By Lise Alves, Senior Contributing Reporter
SÃO PAULO, BRAZIL – The weekend in many Brazilian cities was marked by protests for and against the questioning of former Brazilian President Luiz Inacio Lula da Silva on Friday by federal prosecutors investigating the Lava Jato (Carwash) mega corruption scheme.
On Sunday, approximately two hundred Lula supporters rallied outside Rede Globo headquarters in Rio de Janeiro against what they called extreme media bias, chanting phrases like “to attack Lula is to attack me”.
For these supporters the former leader’s detention was a political act by ‘opposition forces’ afraid the ex-president will run again for the presidency in 2018. “If he runs, he will win,” shouted a supporter to TV cameras during the rally.
Meanwhile in São Paulo the door of the national PT office, as well as the walls surrounding Lula’s building and the Lula Institute were spray painted during the weekend with phrases such as “Lula thief! Stop corruption! Your time has come! ” and “country of impunity”.
As a sign of solidarity with the former leader and her mentor, President Dilma Rousseff flew to São Paulo on Saturday to meet with Lula and his wife at his home. President Rousseff spent approximately an hour with the former president before leaving the building. On her way out the President shook the hands of some of the hundreds of supporters of the ex-leader who have been gathering outside Lula’s apartment since Friday.
The former president, whom U.S. President Barack Obama once called the world’s most popular politician, was taken in for questioning on Friday, March 4th, with Brazilian federal prosecutors saying that they had ‘very strong’ evidence that Lula had knowledge and even profited from the Lava Jato scheme.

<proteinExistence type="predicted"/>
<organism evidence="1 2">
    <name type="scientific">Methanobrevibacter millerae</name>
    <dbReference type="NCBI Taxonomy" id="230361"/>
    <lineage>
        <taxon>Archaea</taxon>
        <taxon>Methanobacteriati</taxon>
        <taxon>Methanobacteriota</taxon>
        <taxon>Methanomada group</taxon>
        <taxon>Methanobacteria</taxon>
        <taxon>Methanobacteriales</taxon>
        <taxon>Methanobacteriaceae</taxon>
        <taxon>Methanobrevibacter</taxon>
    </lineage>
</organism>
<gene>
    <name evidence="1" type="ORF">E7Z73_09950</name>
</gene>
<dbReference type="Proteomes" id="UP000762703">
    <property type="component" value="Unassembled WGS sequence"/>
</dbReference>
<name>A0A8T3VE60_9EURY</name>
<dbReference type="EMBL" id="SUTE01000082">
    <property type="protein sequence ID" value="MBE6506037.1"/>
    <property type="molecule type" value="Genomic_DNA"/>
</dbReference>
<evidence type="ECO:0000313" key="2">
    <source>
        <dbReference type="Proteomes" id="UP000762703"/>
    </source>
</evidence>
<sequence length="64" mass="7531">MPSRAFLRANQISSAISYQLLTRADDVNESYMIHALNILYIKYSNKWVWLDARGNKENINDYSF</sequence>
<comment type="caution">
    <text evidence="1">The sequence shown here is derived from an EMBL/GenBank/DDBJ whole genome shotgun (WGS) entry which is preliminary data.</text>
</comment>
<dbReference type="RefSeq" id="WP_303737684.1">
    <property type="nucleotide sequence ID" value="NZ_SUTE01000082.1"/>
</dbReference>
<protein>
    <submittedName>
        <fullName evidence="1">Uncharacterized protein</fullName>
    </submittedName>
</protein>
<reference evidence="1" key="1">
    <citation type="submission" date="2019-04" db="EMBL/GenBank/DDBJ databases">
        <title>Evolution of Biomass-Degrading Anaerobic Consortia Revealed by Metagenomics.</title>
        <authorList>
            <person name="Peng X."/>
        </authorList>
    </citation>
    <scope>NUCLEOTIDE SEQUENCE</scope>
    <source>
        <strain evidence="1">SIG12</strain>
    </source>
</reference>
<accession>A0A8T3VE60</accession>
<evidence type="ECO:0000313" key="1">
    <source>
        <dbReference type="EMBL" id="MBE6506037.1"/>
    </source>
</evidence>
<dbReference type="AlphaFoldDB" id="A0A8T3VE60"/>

Among the evidence disclosed by the prosecutors is a beachfront triplex apartment in upper middle class city of Guaruja, in the São Paulo coastline and a country house complex complete with lake and paddle boats, both said to be renovated by companies deeply involved with the Lava Jato scandal, as a favor to Lula.
“There is evidence that former president Lula received money arising from Petrobras scheme through the allocation and reform of a triplex apartment and a (country house) in Atibaia,” prosecutors said in a statement justifying taking in Lula for questioning. According to prosecutors Lula also received close to R$30 million through donations and lecture fees made by companies investigated in Lava Jato scheme.
Lula denies owning either the apartment or the country house. “If I haven’t bought it or paid for it, it’s not mine,” said the former leader on Friday after the three-hour questioning session.
Friday’s questioning of Lula is part of the mega money laundering investigation into state-controlled oil company, Petrobras, started by the Federal Police in March of 2014 that has implicated people from across the political and business spectrum, disrupting the political and economic scenario in Brazil for the past year.
The investigations have led to hundreds of arrests and unveiled millions of dollars worth of bribes given to Petrobras directors for oil contracts with the oil giant.